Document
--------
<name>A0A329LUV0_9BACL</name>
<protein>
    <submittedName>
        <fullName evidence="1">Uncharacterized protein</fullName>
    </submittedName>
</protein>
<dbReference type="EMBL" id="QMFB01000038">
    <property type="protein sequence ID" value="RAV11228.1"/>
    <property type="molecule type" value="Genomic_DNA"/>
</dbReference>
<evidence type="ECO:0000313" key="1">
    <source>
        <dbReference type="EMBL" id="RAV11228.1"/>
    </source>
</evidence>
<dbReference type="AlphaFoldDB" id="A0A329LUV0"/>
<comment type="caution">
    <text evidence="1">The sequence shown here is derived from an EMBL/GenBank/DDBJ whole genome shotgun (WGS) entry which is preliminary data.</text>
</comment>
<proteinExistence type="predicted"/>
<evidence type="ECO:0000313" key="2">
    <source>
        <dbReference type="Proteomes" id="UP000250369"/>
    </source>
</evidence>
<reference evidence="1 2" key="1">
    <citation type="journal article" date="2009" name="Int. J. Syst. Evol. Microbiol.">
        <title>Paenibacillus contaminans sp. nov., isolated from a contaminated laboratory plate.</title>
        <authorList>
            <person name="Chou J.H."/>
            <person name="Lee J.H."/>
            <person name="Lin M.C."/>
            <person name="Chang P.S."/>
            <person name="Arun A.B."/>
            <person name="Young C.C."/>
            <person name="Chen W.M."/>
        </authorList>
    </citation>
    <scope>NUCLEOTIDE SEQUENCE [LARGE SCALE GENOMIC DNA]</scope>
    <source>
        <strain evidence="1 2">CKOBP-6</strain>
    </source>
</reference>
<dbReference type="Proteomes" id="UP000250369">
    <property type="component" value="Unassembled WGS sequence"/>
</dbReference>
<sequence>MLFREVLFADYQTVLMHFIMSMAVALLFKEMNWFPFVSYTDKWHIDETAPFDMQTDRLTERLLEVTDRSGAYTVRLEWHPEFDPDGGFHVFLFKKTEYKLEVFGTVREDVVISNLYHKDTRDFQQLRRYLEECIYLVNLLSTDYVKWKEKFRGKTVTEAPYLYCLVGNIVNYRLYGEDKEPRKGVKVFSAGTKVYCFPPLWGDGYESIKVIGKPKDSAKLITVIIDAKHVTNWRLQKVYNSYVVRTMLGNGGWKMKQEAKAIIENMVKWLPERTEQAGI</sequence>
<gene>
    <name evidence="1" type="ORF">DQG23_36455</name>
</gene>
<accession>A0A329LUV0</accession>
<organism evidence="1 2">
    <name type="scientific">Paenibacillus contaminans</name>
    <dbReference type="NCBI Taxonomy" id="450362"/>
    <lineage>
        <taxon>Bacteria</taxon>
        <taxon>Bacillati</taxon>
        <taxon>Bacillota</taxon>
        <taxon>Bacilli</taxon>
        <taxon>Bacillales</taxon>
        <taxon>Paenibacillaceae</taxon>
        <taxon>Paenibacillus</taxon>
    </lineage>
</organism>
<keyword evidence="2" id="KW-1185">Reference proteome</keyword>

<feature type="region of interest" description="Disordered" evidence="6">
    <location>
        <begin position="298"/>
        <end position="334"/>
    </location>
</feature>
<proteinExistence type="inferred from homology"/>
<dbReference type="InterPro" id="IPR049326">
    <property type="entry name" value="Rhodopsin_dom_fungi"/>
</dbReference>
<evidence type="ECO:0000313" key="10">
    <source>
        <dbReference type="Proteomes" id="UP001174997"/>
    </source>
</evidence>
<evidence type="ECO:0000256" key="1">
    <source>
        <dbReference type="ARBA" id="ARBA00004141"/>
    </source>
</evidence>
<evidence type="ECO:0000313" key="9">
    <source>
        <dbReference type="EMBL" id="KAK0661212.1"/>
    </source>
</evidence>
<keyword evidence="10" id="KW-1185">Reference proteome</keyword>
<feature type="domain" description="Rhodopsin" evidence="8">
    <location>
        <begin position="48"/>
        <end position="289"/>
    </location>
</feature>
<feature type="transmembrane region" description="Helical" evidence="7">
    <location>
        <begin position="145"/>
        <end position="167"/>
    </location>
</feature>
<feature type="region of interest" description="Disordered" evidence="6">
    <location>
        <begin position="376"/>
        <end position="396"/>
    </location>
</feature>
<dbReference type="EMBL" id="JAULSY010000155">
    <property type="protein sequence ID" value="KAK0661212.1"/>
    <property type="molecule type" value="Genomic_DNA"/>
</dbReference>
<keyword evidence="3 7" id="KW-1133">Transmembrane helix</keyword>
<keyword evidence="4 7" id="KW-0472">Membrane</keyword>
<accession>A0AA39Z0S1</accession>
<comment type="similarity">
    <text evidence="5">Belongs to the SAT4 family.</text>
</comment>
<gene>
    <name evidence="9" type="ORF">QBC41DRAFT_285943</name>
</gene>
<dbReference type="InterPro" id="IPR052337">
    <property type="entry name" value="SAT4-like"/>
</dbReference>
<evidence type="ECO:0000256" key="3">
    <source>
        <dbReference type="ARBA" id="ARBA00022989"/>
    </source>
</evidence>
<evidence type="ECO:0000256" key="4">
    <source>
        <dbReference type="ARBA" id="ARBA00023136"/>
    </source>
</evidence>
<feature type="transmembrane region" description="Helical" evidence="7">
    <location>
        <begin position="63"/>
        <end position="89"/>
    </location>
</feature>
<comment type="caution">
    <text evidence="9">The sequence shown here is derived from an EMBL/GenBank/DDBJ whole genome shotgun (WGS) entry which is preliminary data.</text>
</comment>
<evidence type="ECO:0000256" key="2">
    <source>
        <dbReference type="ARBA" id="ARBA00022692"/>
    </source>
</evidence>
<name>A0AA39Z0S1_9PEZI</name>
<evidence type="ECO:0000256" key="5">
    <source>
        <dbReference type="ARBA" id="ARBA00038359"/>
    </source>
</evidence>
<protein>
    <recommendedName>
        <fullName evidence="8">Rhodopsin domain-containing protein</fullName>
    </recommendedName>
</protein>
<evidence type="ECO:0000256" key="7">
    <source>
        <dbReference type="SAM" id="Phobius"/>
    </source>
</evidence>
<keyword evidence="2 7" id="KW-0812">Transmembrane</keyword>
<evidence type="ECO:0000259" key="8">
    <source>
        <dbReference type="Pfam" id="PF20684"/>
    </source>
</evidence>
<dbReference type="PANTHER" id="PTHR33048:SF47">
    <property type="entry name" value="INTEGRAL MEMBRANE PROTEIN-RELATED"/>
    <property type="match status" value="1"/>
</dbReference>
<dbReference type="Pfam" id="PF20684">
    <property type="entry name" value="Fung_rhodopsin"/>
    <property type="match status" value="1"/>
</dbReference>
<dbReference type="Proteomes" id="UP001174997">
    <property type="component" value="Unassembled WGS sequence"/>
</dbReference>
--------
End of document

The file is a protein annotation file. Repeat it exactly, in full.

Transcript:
<name>A0A329LUV0_9BACL</name>
<protein>
    <submittedName>
        <fullName evidence="1">Uncharacterized protein</fullName>
    </submittedName>
</protein>
<dbReference type="EMBL" id="QMFB01000038">
    <property type="protein sequence ID" value="RAV11228.1"/>
    <property type="molecule type" value="Genomic_DNA"/>
</dbReference>
<evidence type="ECO:0000313" key="1">
    <source>
        <dbReference type="EMBL" id="RAV11228.1"/>
    </source>
</evidence>
<dbReference type="AlphaFoldDB" id="A0A329LUV0"/>
<comment type="caution">
    <text evidence="1">The sequence shown here is derived from an EMBL/GenBank/DDBJ whole genome shotgun (WGS) entry which is preliminary data.</text>
</comment>
<proteinExistence type="predicted"/>
<evidence type="ECO:0000313" key="2">
    <source>
        <dbReference type="Proteomes" id="UP000250369"/>
    </source>
</evidence>
<reference evidence="1 2" key="1">
    <citation type="journal article" date="2009" name="Int. J. Syst. Evol. Microbiol.">
        <title>Paenibacillus contaminans sp. nov., isolated from a contaminated laboratory plate.</title>
        <authorList>
            <person name="Chou J.H."/>
            <person name="Lee J.H."/>
            <person name="Lin M.C."/>
            <person name="Chang P.S."/>
            <person name="Arun A.B."/>
            <person name="Young C.C."/>
            <person name="Chen W.M."/>
        </authorList>
    </citation>
    <scope>NUCLEOTIDE SEQUENCE [LARGE SCALE GENOMIC DNA]</scope>
    <source>
        <strain evidence="1 2">CKOBP-6</strain>
    </source>
</reference>
<dbReference type="Proteomes" id="UP000250369">
    <property type="component" value="Unassembled WGS sequence"/>
</dbReference>
<sequence>MLFREVLFADYQTVLMHFIMSMAVALLFKEMNWFPFVSYTDKWHIDETAPFDMQTDRLTERLLEVTDRSGAYTVRLEWHPEFDPDGGFHVFLFKKTEYKLEVFGTVREDVVISNLYHKDTRDFQQLRRYLEECIYLVNLLSTDYVKWKEKFRGKTVTEAPYLYCLVGNIVNYRLYGEDKEPRKGVKVFSAGTKVYCFPPLWGDGYESIKVIGKPKDSAKLITVIIDAKHVTNWRLQKVYNSYVVRTMLGNGGWKMKQEAKAIIENMVKWLPERTEQAGI</sequence>
<gene>
    <name evidence="1" type="ORF">DQG23_36455</name>
</gene>
<accession>A0A329LUV0</accession>
<organism evidence="1 2">
    <name type="scientific">Paenibacillus contaminans</name>
    <dbReference type="NCBI Taxonomy" id="450362"/>
    <lineage>
        <taxon>Bacteria</taxon>
        <taxon>Bacillati</taxon>
        <taxon>Bacillota</taxon>
        <taxon>Bacilli</taxon>
        <taxon>Bacillales</taxon>
        <taxon>Paenibacillaceae</taxon>
        <taxon>Paenibacillus</taxon>
    </lineage>
</organism>
<keyword evidence="2" id="KW-1185">Reference proteome</keyword>

<feature type="region of interest" description="Disordered" evidence="6">
    <location>
        <begin position="298"/>
        <end position="334"/>
    </location>
</feature>
<proteinExistence type="inferred from homology"/>
<dbReference type="InterPro" id="IPR049326">
    <property type="entry name" value="Rhodopsin_dom_fungi"/>
</dbReference>
<evidence type="ECO:0000313" key="10">
    <source>
        <dbReference type="Proteomes" id="UP001174997"/>
    </source>
</evidence>
<evidence type="ECO:0000256" key="1">
    <source>
        <dbReference type="ARBA" id="ARBA00004141"/>
    </source>
</evidence>
<evidence type="ECO:0000313" key="9">
    <source>
        <dbReference type="EMBL" id="KAK0661212.1"/>
    </source>
</evidence>
<keyword evidence="10" id="KW-1185">Reference proteome</keyword>
<feature type="domain" description="Rhodopsin" evidence="8">
    <location>
        <begin position="48"/>
        <end position="289"/>
    </location>
</feature>
<feature type="transmembrane region" description="Helical" evidence="7">
    <location>
        <begin position="145"/>
        <end position="167"/>
    </location>
</feature>
<feature type="region of interest" description="Disordered" evidence="6">
    <location>
        <begin position="376"/>
        <end position="396"/>
    </location>
</feature>
<dbReference type="EMBL" id="JAULSY010000155">
    <property type="protein sequence ID" value="KAK0661212.1"/>
    <property type="molecule type" value="Genomic_DNA"/>
</dbReference>
<keyword evidence="3 7" id="KW-1133">Transmembrane helix</keyword>
<keyword evidence="4 7" id="KW-0472">Membrane</keyword>
<accession>A0AA39Z0S1</accession>
<comment type="similarity">
    <text evidence="5">Belongs to the SAT4 family.</text>
</comment>
<gene>
    <name evidence="9" type="ORF">QBC41DRAFT_285943</name>
</gene>
<dbReference type="InterPro" id="IPR052337">
    <property type="entry name" value="SAT4-like"/>
</dbReference>
<evidence type="ECO:0000256" key="3">
    <source>
        <dbReference type="ARBA" id="ARBA00022989"/>
    </source>
</evidence>
<evidence type="ECO:0000256" key="4">
    <source>
        <dbReference type="ARBA" id="ARBA00023136"/>
    </source>
</evidence>
<feature type="transmembrane region" description="Helical" evidence="7">
    <location>
        <begin position="63"/>
        <end position="89"/>
    </location>
</feature>
<comment type="caution">
    <text evidence="9">The sequence shown here is derived from an EMBL/GenBank/DDBJ whole genome shotgun (WGS) entry which is preliminary data.</text>
</comment>
<evidence type="ECO:0000256" key="2">
    <source>
        <dbReference type="ARBA" id="ARBA00022692"/>
    </source>
</evidence>
<name>A0AA39Z0S1_9PEZI</name>
<evidence type="ECO:0000256" key="5">
    <source>
        <dbReference type="ARBA" id="ARBA00038359"/>
    </source>
</evidence>
<protein>
    <recommendedName>
        <fullName evidence="8">Rhodopsin domain-containing protein</fullName>
    </recommendedName>
</protein>
<evidence type="ECO:0000256" key="7">
    <source>
        <dbReference type="SAM" id="Phobius"/>
    </source>
</evidence>
<keyword evidence="2 7" id="KW-0812">Transmembrane</keyword>
<evidence type="ECO:0000259" key="8">
    <source>
        <dbReference type="Pfam" id="PF20684"/>
    </source>
</evidence>
<dbReference type="PANTHER" id="PTHR33048:SF47">
    <property type="entry name" value="INTEGRAL MEMBRANE PROTEIN-RELATED"/>
    <property type="match status" value="1"/>
</dbReference>
<dbReference type="Pfam" id="PF20684">
    <property type="entry name" value="Fung_rhodopsin"/>
    <property type="match status" value="1"/>
</dbReference>
<dbReference type="Proteomes" id="UP001174997">
    <property type="component" value="Unassembled WGS sequence"/>
</dbReference>